SALT LAKE CITY — One of President Donald Trump's strongest supporters says he has repeatedly encouraged him to use Twitter for good rather than as a "cudgel for division."
"I have likewise discouraged him from calling the press 'the enemy of the people.' Even with its flaws, the media is indispensable to our democracy," Sen. Orrin Hatch, R-Utah, wrote in a weekend op-ed in the Wall Street Journal.
"Insofar as reporters are committed to objective journalism and not political advocacy, they should be treated as noncombatants in the culture wars."
Hatch's admonition comes on the heels of Trump tweeting Sunday about his White House meeting with New York Times publisher A.G. Sulzberger on July 20.
"Spent much time talking about the vast amounts of Fake News being put out by the media & how that Fake News has morphed into phrase, “Enemy of the People.” Sad!," the president tweeted.
Trump also called journalists "unpatriotic" and said newspapers are putting lives at risk with irresponsible reporting.
Sulzberger issued a statement in response saying he accepted Trump's invitation for the meeting mainly to raise his concerns about the president’s “deeply troubling anti-press rhetoric.”
“I told the president directly that I thought that his language was not just divisive but increasingly dangerous,” Sulzberger said.
“I told him that although the phrase ‘fake news’ is untrue and harmful, I am far more concerned about his labeling journalists ‘the enemy of the people,’” he said, adding the inflammatory language is contributing to a rise in threats against journalists and will lead to violence.
In his op-ed, Hatch said America's culture war has come to a tipping point and steps toward de-escalation must be taken.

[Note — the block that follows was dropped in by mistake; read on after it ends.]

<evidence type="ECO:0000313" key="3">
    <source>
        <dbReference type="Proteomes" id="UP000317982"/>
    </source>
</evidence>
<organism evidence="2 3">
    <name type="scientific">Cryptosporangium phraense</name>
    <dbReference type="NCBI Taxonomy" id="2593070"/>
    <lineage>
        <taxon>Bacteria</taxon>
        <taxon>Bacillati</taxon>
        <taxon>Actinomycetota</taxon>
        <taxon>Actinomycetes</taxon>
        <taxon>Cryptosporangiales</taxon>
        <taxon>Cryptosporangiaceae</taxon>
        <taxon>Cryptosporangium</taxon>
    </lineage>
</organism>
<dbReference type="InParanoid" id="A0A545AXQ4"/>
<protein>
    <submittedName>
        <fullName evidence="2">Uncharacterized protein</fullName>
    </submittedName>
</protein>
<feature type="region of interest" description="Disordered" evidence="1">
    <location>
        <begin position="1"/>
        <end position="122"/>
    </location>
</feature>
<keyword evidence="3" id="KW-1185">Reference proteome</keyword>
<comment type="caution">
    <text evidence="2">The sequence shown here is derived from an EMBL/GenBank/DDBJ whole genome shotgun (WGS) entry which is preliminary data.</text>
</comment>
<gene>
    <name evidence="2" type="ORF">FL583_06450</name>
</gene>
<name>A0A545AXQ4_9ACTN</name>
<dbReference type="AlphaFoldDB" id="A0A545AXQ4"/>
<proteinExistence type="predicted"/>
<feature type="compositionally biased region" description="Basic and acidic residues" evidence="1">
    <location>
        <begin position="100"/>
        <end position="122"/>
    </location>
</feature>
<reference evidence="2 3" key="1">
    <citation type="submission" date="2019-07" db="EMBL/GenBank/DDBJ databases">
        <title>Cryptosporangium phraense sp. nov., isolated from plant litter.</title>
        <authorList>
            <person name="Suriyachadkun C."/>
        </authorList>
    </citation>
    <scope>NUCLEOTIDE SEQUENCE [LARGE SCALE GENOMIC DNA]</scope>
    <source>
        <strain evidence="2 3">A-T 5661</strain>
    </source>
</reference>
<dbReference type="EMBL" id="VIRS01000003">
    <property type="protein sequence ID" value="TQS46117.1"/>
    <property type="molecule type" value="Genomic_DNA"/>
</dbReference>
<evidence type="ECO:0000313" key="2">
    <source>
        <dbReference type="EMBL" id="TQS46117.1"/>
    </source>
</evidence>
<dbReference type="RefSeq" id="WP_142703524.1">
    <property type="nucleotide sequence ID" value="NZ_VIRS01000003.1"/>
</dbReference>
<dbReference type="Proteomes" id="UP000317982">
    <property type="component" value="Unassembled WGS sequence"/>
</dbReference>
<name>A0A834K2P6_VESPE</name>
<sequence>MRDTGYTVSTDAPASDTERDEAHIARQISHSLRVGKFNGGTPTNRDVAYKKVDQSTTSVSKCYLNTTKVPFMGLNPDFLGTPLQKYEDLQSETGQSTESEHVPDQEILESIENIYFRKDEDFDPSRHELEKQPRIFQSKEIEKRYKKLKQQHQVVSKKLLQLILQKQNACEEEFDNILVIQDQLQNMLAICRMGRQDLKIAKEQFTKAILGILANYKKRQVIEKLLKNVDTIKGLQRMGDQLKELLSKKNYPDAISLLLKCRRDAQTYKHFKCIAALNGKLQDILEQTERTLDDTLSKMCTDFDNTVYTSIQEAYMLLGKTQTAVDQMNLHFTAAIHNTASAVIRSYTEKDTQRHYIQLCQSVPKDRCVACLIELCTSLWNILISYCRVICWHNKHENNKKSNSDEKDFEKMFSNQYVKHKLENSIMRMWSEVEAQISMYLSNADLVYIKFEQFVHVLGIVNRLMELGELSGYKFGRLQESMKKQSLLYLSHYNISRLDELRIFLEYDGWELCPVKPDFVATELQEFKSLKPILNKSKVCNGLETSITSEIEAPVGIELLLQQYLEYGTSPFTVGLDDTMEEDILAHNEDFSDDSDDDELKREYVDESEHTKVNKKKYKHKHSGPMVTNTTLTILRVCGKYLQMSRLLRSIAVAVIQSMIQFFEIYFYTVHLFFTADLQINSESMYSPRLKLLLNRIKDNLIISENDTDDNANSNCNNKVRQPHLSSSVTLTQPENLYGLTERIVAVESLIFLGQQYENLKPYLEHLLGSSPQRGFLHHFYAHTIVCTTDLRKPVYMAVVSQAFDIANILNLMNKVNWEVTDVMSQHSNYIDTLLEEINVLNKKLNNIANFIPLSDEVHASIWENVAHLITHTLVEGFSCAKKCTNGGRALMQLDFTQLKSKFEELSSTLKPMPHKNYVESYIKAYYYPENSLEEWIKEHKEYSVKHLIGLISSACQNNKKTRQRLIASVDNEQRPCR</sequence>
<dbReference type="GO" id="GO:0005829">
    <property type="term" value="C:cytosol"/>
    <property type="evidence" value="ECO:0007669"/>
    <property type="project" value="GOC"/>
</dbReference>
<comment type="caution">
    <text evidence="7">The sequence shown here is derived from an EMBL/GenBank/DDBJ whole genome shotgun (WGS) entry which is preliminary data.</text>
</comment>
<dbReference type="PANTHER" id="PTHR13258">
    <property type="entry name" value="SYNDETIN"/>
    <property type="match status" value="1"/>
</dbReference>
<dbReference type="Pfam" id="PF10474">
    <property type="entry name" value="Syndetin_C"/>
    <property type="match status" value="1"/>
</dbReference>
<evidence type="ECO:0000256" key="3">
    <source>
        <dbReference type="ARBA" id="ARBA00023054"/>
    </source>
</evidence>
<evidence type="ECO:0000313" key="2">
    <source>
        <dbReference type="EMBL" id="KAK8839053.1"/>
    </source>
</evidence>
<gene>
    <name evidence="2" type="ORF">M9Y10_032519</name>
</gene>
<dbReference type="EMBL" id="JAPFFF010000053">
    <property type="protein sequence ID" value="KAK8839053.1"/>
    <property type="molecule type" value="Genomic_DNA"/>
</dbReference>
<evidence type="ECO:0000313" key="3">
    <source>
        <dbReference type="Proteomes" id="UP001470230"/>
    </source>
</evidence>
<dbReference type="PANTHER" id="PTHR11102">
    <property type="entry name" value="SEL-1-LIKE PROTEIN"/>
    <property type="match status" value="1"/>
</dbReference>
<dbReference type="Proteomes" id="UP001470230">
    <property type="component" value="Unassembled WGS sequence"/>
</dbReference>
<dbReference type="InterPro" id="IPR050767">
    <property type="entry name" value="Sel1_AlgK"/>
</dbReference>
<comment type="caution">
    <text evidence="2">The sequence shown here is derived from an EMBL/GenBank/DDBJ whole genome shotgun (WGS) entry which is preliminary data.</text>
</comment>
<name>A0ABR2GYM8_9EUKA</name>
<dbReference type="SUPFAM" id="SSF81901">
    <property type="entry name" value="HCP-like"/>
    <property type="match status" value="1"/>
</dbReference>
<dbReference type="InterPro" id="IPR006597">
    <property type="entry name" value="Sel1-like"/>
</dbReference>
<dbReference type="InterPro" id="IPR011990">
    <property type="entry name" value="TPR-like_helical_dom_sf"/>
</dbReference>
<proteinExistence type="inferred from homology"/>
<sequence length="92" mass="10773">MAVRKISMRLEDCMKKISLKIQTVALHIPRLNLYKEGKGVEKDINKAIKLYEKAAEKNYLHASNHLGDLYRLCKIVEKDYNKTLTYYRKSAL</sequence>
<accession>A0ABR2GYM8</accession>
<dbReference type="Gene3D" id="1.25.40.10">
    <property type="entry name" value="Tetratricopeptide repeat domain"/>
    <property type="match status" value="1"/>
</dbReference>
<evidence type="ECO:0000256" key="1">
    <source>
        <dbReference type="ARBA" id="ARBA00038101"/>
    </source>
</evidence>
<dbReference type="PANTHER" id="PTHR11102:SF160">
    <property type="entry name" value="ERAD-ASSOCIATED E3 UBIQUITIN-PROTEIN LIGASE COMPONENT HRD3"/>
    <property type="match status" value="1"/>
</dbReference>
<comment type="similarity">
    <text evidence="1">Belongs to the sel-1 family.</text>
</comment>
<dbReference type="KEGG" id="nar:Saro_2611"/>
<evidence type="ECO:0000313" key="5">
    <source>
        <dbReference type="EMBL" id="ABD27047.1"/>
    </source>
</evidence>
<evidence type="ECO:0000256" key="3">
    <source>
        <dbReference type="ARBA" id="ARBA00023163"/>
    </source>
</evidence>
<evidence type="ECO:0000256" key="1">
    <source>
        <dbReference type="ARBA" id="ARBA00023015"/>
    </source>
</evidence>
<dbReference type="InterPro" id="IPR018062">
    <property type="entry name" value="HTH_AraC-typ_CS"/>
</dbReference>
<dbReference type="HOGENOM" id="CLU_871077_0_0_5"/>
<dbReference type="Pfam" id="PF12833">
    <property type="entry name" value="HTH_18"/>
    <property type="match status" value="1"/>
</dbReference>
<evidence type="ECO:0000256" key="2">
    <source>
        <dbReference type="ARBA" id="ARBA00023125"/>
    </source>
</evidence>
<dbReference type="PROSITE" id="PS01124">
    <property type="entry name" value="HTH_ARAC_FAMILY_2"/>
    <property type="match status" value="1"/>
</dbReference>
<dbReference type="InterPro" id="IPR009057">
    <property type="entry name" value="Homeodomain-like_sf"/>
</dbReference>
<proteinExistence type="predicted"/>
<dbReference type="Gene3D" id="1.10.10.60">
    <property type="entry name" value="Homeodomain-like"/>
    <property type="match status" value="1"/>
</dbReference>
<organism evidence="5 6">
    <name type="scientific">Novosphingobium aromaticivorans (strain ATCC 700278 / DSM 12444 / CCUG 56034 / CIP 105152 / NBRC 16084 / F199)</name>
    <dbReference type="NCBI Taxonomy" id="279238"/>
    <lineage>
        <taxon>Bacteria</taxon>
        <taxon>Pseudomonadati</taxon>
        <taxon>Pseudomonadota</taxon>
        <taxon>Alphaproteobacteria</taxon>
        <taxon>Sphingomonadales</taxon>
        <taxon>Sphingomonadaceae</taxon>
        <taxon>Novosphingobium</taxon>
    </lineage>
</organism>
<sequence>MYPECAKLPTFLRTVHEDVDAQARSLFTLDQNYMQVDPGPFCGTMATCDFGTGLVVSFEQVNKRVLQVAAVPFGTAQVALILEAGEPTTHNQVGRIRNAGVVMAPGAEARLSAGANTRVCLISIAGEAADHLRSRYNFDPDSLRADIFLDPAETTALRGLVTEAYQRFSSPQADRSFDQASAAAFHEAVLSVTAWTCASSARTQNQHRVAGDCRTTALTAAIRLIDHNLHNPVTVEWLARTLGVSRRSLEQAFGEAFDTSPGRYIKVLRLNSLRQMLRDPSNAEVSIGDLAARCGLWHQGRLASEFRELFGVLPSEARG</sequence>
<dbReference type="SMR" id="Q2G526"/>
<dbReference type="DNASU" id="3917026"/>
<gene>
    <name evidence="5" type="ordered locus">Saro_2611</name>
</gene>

"Something must change before anger succumbs to violence," he said.
But, the senator said, he is not calling for an end to the culture war. Intense disputes over social issues are a feature, not a flaw, of democracy," he said.
Rather, he called for a set of guidelines clarifying acceptable tactics in political warfare similar to the Geneva Conventions that set down what actions are and are not appropriate in wartime.
Hatch said there needs be a "détente" in partisan hostilities. Liberals and conservatives should commit themselves to rhetorical disarmament, he said. Communal spaces, he said, should be free from politicization.
"A concerted effort is underway to transform these neutral zones into partisan battlegrounds," Hatch said, citing calls from progressive groups to boycott Chick-fil-A or even ban it from certain cities, controversy over the NFL's national anthem policy and the "wholly unoriginal acceptance speech-cum-political jeremiad" of Hollywood awards show.
Hatch, who is retiring in January, also wants to discourage harassment of public officials and intrusions into their private lives. He applauded Senate Minority Leader Chuck Schumer, D-N.Y, roundly condemning harassment of members of the Trump administration.
The same Democrat who Trump calls "Cryin' Chuck Schumer" in tweets.